Two Warwickshire locations made the ten Midlands towns named in the Top 101 Best Places to Live in Britain by The Sunday Times: Leamington and Barford. It’s worth nothing that local housing associations are working with the government to deliver another 394,000 homes by 2037.
Warwickshire is home to a wide variety of shopping experiences. There’s everything from major malls and retail parks to independent boutiques in historic market towns. Waterside Food and Craft Market in Stratford-upon-Avon offers a surprising amount of variety on its stalls – from fudge and marshmallows to crafts, clothing, footwear and food. Warwick Retail Market offers a bounty of produce – including locally produced scotch eggs and cheeses, artisan chocolates and fantastic sausage.
Locally known treasures include The National Herb Centre, which does what it says on the tin – also offering plants, shrubs, fruit trees and roses plus an excellent little café. Can you guess what Nuts in Ya Mouth in Stratford-upon-Avon sells? However, these varietals come in mind-boggling flavours – from salted, caramelised, spicy, cinnamon to vanilla and more.
The county also hosts numerous retail parks – such as Warwickshire Shopping Park. Maybird Shopping Park, on the outskirts of Stratford-upon-Avon, sets itself apart by aiming to embrace sustainability and a green environment. Leamington Shopping Park includes high-street brands like Argos, Next, New Look, Clarks, Halfords and much more.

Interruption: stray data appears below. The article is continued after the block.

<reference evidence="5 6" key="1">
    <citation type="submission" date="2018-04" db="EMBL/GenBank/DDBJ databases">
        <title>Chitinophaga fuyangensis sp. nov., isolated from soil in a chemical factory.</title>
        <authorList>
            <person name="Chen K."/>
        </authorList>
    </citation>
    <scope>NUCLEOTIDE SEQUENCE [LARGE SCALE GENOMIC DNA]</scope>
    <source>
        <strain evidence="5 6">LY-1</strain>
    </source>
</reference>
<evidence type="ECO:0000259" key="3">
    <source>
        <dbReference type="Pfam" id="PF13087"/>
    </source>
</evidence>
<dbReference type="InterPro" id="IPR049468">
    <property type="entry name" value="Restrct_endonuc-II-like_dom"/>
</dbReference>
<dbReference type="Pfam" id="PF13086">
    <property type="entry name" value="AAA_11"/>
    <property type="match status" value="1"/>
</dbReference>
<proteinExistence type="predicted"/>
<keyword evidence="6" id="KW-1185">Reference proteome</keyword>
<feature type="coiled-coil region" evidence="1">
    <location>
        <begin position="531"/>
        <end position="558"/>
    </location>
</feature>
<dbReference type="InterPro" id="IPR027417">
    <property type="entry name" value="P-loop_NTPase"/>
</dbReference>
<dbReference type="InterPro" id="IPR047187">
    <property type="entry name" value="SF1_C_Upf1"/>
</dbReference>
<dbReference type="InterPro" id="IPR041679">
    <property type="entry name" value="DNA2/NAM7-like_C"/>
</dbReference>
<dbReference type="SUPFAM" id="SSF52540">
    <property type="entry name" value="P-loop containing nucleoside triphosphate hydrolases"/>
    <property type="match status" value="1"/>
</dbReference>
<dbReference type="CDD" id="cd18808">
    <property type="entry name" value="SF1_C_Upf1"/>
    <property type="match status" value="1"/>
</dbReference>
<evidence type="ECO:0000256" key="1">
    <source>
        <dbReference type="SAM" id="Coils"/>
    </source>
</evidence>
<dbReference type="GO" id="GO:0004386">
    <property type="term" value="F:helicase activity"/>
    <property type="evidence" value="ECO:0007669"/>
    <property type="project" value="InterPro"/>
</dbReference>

Sport: Warwickshire doesn’t host any professional football clubs; its primary non-league teams are Nuneaton Town, Leamington and Stratford Town. Warwickshire County Cricket Club play at Edgbaston, Birmingham. Gaelic Sports take place at Páirc na hÉireann. The county has more hockey clubs than any other in The Midlands; Old Silhillians Hockey Club is the home of Warwickshire hockey. There’s also Dallas Burston Polo Club near Southam. Warwick Races showcases a year-round calendar of events.
Family: The MAD Museum in Stratford-upon-Avon offers quirky contraptions, dancing lasers, rolling ball machines, roaring mechanical dinosaur heads and whirligigs. Arachnoland at Stratford Butterfly Farm is home to spiders, stick insects, beetles and vibrantly hued butterflies flying over fish-filled pools.
Cultural: The Royal Shakespeare Theatre and Swan Theatre at Stratford-upon-Avon both stage plays in the great bard’s hometown. Visit Shakespeare’s birthplace, explore his family houses – and learn what life was like for the world’s greatest playwright. The Warwickshire Museum preserves the county’s natural and cultural heritage. Check out the atmospheric remains of Kenilworth Castle; and experience the mix of Tudor, Georgian and Victorian architecture in Charlecote Park.
Events: The annual Stratford-upon-Avon Literary Festival has previously hosted former poet laureate Carol Ann Duffy, BBC reporter (and author) John Simpson, and crime writer PD James. Workshops are held to hone your literary talents – and there’s plenty on for young readers too. Warwick Races offers exciting days out throughout the year – including Classic Chase Day, Countryside Day, Ladies Night and more.